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Wickham Railbus

The Pneumatic Suspension fitted to Sc79969

From 'Diesel Railway Traction', September 1959.


The last of the Wickham railbuses was fitted with a form of pneumatic suspension evolved by Wickham in collaboration with the Andre Rubber Co. Ltd (who worked with the General Tyre & Rubber Co. Ltd. of USA. The pneumatic portion came from the general compressed air system of the railbus, and the air-control equipment was by Westinghouse Brake & Signal Co. Ltd. In overload conditions the gross weight of the railbus was about 18 tons, of 4 1/2 tons per group of pneumatic springs.

Twin-Cell Air Spring per Wheel

In the fifth railbus the usual Wickham axle radius control was replaced by members which were of deeper section and extended to double the original length. Over the mid-length of each radius bar, centred above that part to which the SKF self-aligning roller-bearing axlebox was attached, was a flexible reinforced rubber air bag consisting of two elongated and interconnected cells bonded securely together and to upper and lower mid-steel location plates. Above the air bag was a welded steel rectangular air surge tank, built in to form part of the underframe. Each air bag had internal bump rubbers as an additional precaution against trapping.

Mounted on and connected to the surge tanks were Westinghouse levelling valves with actuating levers and connecting rods to the axleboxes. These valves were developed to control the air inlet and exhaust of the springs so that the neutral position of the axle under static load conditions remained constant, and so that the floor-to-rail height did not vary with extremes of vehicle loading. Steel-framed expanded metal guards protect the levelling valves and connecting rods from accidental damage.

The frequency of any air-springing system is related to the air volume and pressure. With the air spring dimensions fixed, the load-carrying capacity or 'rate' of the spring depends on the available air pressure. Approximate static pressures for the Andre-Westinghouse system as measured on the railbus were:

for tare weight only...    44lb. per sq. in. (3.09 kg. per sq. cm.)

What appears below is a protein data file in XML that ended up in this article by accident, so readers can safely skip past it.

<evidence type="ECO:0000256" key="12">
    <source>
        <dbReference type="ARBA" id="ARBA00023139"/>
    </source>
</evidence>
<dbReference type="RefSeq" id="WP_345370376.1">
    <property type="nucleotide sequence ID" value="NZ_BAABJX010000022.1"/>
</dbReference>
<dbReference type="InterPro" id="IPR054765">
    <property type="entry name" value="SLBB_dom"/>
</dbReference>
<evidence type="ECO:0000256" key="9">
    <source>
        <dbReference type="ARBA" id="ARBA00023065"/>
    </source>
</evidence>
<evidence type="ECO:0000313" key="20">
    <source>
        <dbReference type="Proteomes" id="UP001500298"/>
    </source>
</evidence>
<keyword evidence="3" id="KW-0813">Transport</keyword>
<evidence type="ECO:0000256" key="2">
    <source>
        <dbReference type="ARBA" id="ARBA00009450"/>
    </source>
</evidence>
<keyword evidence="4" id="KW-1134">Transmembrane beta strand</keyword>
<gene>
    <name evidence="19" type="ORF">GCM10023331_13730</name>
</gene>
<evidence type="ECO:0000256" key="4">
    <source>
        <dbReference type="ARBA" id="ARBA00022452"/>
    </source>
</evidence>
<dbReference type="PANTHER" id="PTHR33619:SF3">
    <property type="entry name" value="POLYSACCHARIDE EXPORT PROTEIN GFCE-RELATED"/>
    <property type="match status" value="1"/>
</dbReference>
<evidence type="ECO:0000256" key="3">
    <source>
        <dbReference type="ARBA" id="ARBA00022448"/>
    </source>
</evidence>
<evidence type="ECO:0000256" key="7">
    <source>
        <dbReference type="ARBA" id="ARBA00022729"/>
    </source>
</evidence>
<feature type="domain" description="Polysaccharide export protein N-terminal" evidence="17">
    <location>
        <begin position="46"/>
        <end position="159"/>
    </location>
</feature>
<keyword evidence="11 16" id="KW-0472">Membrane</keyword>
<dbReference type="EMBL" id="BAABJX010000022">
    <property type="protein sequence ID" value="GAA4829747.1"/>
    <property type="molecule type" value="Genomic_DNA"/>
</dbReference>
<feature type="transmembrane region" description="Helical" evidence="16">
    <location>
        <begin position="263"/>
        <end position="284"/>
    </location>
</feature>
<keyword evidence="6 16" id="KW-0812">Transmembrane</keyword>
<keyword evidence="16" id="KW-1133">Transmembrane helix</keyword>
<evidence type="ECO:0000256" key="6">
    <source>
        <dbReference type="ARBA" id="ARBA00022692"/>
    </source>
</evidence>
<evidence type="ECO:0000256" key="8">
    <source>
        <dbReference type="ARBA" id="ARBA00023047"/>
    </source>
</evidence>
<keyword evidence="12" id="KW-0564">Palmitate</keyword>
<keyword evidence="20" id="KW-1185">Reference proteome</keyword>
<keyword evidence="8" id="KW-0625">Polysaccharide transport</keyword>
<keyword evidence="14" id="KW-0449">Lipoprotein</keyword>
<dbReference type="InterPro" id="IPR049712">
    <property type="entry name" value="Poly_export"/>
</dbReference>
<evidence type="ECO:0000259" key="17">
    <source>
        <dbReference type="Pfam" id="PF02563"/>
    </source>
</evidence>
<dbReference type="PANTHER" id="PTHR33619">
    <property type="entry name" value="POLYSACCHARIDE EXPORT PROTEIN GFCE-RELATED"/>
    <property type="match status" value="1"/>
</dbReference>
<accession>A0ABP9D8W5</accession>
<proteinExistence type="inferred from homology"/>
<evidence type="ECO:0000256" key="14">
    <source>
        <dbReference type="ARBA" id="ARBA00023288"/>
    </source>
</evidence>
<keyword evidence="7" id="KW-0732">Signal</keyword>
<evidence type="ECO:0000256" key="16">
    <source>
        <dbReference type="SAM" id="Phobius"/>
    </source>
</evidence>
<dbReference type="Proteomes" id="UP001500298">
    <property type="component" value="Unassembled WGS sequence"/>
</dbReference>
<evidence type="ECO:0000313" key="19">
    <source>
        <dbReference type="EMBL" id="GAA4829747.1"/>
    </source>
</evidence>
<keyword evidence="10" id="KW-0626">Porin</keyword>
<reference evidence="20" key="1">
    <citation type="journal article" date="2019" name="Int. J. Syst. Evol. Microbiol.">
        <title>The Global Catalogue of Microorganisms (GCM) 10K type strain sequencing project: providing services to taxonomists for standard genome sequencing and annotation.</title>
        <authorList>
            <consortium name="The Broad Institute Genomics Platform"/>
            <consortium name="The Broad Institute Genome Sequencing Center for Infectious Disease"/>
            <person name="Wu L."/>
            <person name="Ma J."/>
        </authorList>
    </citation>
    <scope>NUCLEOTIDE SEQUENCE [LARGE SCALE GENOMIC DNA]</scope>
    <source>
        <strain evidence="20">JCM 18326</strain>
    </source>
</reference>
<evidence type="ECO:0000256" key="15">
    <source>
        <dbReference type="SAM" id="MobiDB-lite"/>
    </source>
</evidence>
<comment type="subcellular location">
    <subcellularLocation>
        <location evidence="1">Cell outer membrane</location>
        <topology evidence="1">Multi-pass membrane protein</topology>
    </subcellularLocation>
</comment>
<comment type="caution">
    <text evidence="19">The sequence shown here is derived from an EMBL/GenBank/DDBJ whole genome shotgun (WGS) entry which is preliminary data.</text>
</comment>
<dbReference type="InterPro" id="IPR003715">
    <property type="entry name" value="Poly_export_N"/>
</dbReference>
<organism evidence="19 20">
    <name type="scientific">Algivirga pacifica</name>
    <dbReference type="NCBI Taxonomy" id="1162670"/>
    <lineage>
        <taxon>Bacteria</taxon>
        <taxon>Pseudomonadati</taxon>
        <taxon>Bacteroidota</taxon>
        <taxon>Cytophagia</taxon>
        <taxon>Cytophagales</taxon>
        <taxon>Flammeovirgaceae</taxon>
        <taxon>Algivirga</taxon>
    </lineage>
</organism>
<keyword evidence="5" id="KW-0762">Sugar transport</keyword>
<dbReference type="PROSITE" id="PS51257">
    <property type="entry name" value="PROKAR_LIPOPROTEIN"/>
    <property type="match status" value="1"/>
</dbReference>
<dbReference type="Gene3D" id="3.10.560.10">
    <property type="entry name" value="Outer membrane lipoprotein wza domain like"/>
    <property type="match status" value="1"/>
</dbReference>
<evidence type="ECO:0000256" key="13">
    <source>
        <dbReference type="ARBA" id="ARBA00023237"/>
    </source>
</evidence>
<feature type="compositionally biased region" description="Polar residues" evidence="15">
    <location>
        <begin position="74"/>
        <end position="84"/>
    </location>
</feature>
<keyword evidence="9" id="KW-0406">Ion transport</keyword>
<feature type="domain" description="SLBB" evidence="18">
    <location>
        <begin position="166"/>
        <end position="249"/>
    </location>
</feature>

for tare plus load...       59lb. per sq. in. (4.15 kg. per sq. cm.)
for tare plus overload... 74lb. per sq. in. (5.20 kg. per sq. cm.)

The surge tanks were provided to ensure the necessary total air volume. Each flexible air bag had a volume of 660cu. in. (10.81 litres), and together with the surge tank capacity this made the total available volume 3,160cu. in. (51.8 litres) for each spring. The air spring alone had a frequency of approximately 87 cycles per minute, that is a periodicity of 0.69 sec., but the effect of the rubber bushes in the linkage was to raise slightly the actual frequency of the system.

Air at 90 to 110lb. per sq. in. (6.3 to 7.75kg. per sq. cm.) from the basic system of the railbus normally passed through a non-return valve and thence into a special reservoir for the suspension system. At the reservoir outlet was a filter, and following this were air lines communicating with the supply cap nut in the top of each levelling valve. Control of delivery to, or exhaust from the air springs was by a port in the side of the valve body, from which a pipe was led to the surge tank.

When the actuating lever was horizontal the passages through the valve were closed and air was sealed in the respective spring. Upward movement admitted air and downward movement exhausted it. In this manner the control valve was able to compensate for variations in the vertical distance between the vehicle body and axle by increasing or decreasing the air pressure in the spring. In addition to varying spring stiffness to suit the load conditions, this had the effect of maintaining a constant floor height above rail level as long as pressure was held in the air reservoir. A two-stage calibrated valve controlled the rate of air flow.



The energy storage capacity of the air springs absorbed vertical loadings caused by track irregularities and rail joints, without allowing vibration to affect passenger comfort. Dampers were considered to be essential to any passenger carrying vehicle suspension, and here vertical movement at the outer extremity of each radius bar member was controlled by a Woodhead-Monroe telescopic hydraulic shock absorber with 8-in. total movement, which ensured progressive damping of the suspension. A transverse radius arm relieved the air bags of any loading due to side thrusts between wheel and rail.

The main pivot of each axle radius bar was a Metalastik rubber bushed bearing. Metalastik Ultra-Duty bushes were used at the ends of each transverse radius arm, the inner ends being pivoted to the underframe cross members only 3 in. from the centre line of the vehicle. By this use of rubber frictional wear at the suspension pivots was eliminated without the need for lubrication or any other form of regular maintenance.

A rubber buffer pad limited dynamic upward axle movements, and also limited the distance by which the chassis frame was lowered when the air springs were deflated. The extended axle radius bar acted as a beam when engaged with the buffer pad and when maintaining lateral stability under conditions of wheel flange action; consequently it was of substantial proportions.


Elliot Track Recorder

Details about the preserved Elliot Wickham railbus can be found here.

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